Before we dig in, I’d first like to say that this blog post comes with a critical caveat: I am not one bit qualified to write a post on parenting. Really, I’m not. I’m not even a “mommy blogger”; I usually like to write about theology, ministry, and all things related to the church. When it comes to parenting, most days I am pretty sure my husband and I are making things up as we go along. We are trying our best, and sometimes I go to bed thinking about all of my parenting doozies of the day. Not too long ago, I was so bone tired from school, ministry, and all the demands that life brings, I let my children eat popcorn for dinner. True story. Ok, now that we have gotten the whole I’m-not-qualified-to-write-this-post-but-I’m-going-to-anyway-thing, let’s get started.
Yesterday I came across a fascinating study published in the New York Times. This study reveals that the college admissions process has created a competitive and stressed-out behavior among today’s young people. It shows that “colleges spend a huge sum each year sending signals that influence the behavior of students…”. The writer says maybe colleges need to “turn the tide” and send signals that create more of a compassionate behavior. Furthermore, the admissions process favors privileged and affluent families. But here is what stood out to me the most in this study:
…a survey of more than 10,000 middle- and high-school students that asked them what mattered most: high individual achievement, happiness or caring for others. Only 22 percent said caring for others.
This study, of course, is nothing new under the sun. Many have been publishing reports and opinions that today’s younger generation has noticeable attributes such as entitlement and selfishness. While there may be some exaggeration to the reports, and not all reports represent the entire generation, I think it’s time we start taking a good, long, hard look in the mirror. Something has to change.
Most of all, this is incredibly alarming to me as a parent. But my reaction to this study isn’t to point the finger at the admissions process in colleges and universities – although I am glad that there is going to be a change of tide – instead, my reaction is to point the finger at myself, the parent.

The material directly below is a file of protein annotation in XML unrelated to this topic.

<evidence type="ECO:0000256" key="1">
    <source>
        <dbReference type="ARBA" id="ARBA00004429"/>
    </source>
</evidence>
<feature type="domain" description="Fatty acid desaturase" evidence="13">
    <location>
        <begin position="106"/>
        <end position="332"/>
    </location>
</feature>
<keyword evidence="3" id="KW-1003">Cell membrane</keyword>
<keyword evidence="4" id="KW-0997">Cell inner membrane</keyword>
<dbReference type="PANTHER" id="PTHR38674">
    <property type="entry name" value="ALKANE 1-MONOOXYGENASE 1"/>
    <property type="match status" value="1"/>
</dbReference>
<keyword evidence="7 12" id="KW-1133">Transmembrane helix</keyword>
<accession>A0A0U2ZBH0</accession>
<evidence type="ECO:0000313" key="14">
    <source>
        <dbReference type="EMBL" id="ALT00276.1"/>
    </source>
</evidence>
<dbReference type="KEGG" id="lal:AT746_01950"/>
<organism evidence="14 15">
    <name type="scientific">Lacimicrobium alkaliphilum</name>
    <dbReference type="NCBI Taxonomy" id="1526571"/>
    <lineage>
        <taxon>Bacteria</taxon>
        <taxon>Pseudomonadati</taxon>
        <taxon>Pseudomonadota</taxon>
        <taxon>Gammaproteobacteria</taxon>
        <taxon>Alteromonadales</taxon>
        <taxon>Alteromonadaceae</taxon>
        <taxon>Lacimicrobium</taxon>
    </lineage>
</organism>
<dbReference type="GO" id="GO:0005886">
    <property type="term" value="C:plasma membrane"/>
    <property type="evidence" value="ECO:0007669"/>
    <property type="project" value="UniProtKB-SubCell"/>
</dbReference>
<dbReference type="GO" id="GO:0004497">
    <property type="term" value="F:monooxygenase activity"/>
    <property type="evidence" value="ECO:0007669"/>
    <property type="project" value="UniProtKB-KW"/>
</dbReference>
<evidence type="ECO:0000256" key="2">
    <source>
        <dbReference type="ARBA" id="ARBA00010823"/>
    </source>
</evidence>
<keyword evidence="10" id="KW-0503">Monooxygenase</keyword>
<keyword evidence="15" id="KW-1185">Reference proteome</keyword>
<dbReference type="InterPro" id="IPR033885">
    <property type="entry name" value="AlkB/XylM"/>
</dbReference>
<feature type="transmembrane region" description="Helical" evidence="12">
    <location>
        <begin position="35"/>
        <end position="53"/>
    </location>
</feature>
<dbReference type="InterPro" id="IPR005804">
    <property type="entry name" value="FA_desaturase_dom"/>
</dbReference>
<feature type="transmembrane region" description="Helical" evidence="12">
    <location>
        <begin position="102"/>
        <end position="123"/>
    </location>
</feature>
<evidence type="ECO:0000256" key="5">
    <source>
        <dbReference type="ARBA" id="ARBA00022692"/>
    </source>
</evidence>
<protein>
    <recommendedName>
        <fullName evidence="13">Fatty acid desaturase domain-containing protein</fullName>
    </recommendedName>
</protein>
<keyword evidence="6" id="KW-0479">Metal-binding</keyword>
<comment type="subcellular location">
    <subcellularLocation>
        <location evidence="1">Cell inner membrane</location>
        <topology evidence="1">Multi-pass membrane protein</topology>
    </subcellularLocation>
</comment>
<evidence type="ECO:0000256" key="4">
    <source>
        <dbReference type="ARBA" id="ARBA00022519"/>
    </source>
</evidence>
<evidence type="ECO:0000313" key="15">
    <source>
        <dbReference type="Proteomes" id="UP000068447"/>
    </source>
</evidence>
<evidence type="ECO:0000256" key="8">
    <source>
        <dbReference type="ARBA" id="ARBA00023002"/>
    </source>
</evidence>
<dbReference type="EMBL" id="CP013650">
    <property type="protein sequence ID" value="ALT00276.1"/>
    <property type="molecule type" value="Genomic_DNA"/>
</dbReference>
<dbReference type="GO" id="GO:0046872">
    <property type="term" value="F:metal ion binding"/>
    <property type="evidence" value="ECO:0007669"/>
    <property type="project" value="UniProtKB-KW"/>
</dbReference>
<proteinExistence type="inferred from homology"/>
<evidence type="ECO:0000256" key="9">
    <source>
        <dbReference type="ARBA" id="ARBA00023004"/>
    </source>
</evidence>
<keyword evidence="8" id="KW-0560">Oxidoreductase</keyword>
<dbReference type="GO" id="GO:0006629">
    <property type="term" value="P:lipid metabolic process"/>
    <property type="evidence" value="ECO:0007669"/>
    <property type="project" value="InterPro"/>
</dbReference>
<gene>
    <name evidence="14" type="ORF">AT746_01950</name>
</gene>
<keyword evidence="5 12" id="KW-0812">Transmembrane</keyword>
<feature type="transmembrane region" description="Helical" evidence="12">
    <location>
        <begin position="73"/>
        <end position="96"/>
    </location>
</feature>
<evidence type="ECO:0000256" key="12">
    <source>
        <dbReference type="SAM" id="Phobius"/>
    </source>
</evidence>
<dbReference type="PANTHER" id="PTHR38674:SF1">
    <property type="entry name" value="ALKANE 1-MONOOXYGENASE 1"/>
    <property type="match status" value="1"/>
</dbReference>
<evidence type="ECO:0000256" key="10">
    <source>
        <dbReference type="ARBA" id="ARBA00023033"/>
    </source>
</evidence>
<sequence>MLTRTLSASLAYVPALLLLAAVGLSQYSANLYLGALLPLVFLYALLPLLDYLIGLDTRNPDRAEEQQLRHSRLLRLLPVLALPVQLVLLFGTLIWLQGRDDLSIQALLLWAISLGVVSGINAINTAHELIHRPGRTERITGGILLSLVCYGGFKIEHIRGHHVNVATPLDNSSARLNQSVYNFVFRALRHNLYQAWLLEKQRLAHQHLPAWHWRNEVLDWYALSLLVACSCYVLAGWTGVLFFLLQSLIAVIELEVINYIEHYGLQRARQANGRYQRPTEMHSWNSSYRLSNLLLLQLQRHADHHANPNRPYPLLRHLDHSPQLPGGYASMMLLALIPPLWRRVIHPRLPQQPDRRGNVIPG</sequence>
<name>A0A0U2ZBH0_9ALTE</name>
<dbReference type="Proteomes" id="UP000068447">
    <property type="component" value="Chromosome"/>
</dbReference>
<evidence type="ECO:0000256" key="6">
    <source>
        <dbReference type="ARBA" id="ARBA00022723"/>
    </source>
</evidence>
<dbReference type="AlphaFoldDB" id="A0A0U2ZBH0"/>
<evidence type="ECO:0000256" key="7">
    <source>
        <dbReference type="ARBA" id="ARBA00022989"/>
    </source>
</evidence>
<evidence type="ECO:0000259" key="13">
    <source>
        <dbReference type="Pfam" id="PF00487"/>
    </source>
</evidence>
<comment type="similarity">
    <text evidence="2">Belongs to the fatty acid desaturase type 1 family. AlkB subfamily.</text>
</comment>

After reading this study I couldn’t help but think about the most important commandment that emerged from the lips of Jesus, found in the Gospel of Mark.
29 “The most important one,” answered Jesus, “is this: ‘Hear, O Israel: The Lord our God, the Lord is one.[e] 30 Love the Lord your God with all your heart and with all your soul and with all your mind and with all your strength.’[f] 31 The second is this: ‘Love your neighbor as yourself.’[g] There is no commandment greater than these.” (Mk. 12: 29-31)
Ever since I became a student of Scot McKnight, author of the Jesus Creed, our family has hade a commitment to daily saying this as a family.
Again, I’m not claiming to have this whole parenting thing all figured out, but I do wonder what our world would look like if (Christian) parents decided that the highest priority is to not only love God, but also love our neighbors, no matter the cost.
I think a cultural revolution would unfold before our very eyes.
Don’t get me wrong; when the rubber meets the road, this is harder than it sounds. If my child comes home from school and tells me about another kid who has been mean to him, my instinct might be to him to show the other child what’s up (eye for an eye). When I’m on a play-date at a friend’s house, and my friend’s child pushes my child off of the chair he had been sitting on because the other child wanted to sit there, my instinct is to intervene and make sure the other child knows that my child had the chair first. But instead, these can become teachable moments for our children in some of their most formative years. When another child is mean to our child, we can teach them to love them, serve them, and be kind to them anyway. Does another child want the chair that your child had first? We can teach our children to give up their chairs, and maybe even the clothes off of their own backs if necessary.
If the following is a list of priorities for your child…
- Be a top athlete
- Be at the top of the class
- High Test Scores
- Straight A’s
- Financial Success
- Front of the line
And if the following is not a list of priorities for your child…
- An eye for the downtrodden
- Last in line
…then maybe something needs to change.
When I read the report from the New York Times, I couldn’t help but think that things are upside down in our culture. I’d like to say that Christian children are different than others, but I don’t think this is the case. Instead, things like individualization, consumerism, and achievement have gripped our culture. We are missing the mark, we’re getting it wrong, and we are somehow communicating to our children that the first list takes precedence over the second list. Something needs to change – a cultural revolution of sorts.
The church was and has always meant to be a drastic alternative to the world around us. When the world screams, “me first!” we scream, “me last!” When the world screams, “my money, my gain!” we scream, “God’s money, their gain!” When the world screams, “mine!” we scream, “yours!”
Friends, let’s begin a cultural revolution, and let’s start in our own homes. Let’s create a society of compassionate, caring, generous, loving, and grateful children…children who look a lot like Jesus.
Lord, help us all.